A good many were taken off mini-buses while school was in session and even late at nights.

And with the help of the Police, who are also involved in the campaign, many conductors of mini-buses on which the girls have been found have been arrested and charged.

The official said there were even reports of substance abuse (drugs use) by girls.

Boys, on the other hand, have been found loitering at the back of the Stabroek Market wharf and Bazaar and in Nintendo shops. Sixteen were found in one Nintendo shop.

When contacted, many parents who would normally leave home for work before 08:00 hrs, ahead of their teenagers who have to get to school for 09:00 hrs, were astonished to learn that their children were not in school, and more so, of the activities in which they have been engaged.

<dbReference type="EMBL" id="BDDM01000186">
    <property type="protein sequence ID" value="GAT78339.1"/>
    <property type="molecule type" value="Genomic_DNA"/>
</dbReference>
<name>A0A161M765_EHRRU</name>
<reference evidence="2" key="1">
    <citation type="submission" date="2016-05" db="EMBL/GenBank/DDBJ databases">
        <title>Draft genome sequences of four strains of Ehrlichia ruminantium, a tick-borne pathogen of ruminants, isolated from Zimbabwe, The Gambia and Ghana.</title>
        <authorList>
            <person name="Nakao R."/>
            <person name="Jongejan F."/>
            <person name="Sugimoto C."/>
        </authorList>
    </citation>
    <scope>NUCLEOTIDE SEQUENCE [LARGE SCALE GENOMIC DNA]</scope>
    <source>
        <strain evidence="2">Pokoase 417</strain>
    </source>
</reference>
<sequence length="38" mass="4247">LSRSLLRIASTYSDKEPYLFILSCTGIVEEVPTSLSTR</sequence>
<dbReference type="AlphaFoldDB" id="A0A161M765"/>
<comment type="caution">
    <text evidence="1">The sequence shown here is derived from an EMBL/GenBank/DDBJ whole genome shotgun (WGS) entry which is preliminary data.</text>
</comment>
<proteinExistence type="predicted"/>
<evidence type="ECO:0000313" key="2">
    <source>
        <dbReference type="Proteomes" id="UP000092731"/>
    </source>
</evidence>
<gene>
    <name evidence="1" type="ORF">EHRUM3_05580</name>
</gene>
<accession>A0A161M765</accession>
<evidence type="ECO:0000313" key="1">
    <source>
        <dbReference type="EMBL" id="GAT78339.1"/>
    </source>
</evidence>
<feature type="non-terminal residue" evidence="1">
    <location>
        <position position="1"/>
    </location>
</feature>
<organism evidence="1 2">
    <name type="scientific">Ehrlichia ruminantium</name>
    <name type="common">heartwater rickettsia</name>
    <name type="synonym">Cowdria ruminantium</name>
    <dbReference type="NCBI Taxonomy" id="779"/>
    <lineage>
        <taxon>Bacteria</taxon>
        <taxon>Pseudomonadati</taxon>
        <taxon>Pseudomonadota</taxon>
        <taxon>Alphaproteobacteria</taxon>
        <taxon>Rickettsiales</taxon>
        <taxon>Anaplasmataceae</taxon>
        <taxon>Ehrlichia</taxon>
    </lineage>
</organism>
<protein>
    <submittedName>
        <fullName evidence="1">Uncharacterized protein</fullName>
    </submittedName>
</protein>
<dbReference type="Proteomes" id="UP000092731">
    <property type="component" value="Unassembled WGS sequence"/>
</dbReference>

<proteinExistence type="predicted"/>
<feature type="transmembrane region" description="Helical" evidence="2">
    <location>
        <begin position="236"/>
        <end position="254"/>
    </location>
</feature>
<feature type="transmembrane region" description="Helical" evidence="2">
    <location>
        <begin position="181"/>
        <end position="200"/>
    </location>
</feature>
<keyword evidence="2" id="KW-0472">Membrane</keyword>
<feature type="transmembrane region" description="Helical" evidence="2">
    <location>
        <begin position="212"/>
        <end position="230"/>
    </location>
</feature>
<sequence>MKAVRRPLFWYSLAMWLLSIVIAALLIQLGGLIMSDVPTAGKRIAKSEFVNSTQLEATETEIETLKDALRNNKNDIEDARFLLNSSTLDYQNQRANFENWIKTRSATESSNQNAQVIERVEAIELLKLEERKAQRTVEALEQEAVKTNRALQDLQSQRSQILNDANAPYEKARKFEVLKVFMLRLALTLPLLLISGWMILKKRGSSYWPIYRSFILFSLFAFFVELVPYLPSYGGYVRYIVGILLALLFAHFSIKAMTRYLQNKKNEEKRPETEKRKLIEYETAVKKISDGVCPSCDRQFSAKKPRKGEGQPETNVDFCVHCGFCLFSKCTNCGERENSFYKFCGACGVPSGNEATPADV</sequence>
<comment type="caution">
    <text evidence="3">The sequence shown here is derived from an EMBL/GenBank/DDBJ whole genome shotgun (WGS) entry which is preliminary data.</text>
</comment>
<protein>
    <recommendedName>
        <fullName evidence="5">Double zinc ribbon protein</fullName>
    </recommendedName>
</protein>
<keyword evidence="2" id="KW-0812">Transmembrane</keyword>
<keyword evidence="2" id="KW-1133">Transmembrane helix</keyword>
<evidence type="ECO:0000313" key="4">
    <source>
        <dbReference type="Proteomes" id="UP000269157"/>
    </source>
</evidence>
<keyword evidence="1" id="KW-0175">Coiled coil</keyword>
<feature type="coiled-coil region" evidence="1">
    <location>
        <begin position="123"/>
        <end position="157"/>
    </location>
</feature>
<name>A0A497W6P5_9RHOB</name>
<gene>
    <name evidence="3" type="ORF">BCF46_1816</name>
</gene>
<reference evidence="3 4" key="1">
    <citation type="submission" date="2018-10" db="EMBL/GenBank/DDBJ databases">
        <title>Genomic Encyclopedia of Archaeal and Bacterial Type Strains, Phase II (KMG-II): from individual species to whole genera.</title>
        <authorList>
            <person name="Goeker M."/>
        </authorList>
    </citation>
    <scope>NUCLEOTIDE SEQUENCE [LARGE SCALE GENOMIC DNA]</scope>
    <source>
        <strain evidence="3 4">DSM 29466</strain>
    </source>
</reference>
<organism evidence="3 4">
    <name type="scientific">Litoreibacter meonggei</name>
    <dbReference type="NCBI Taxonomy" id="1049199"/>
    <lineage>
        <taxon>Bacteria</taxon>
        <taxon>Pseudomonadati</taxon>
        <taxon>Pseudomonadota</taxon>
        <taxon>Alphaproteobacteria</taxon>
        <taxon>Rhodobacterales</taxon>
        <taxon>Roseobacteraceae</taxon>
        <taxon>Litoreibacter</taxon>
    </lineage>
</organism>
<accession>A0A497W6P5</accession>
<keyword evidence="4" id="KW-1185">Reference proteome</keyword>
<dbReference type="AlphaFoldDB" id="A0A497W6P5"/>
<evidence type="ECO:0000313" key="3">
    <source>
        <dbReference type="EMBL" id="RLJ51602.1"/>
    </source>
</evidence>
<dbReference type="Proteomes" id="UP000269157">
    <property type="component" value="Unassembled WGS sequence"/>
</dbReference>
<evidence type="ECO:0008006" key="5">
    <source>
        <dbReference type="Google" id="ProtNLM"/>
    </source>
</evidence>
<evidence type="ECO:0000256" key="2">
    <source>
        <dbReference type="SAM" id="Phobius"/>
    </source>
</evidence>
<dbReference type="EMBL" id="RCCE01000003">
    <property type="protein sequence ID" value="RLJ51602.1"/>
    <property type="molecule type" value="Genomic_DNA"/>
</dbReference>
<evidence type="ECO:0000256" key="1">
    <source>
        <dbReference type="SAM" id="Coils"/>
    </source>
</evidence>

Others still, in deep anguish, admitted that their child/children were indeed in the category of "problem children", and that they (the parents) have been employing all sorts of strategies aimed at bringing about a change in them, but without success.

Many of the children, when questioned claimed that they were engaged in these types of behaviour to get money.

According to the official, some seemed to be gripped by a lustful "fashion conscious" compulsion, and so where they had no access to money, fell easy prey to offers of "quick cash" or brand name designer clothing.

The common underlying factor seemed to be that the vulnerable groups were predominantly from single parent households - particularly where mothers were security guards and had to be away from home for long hours while the children went unmonitored.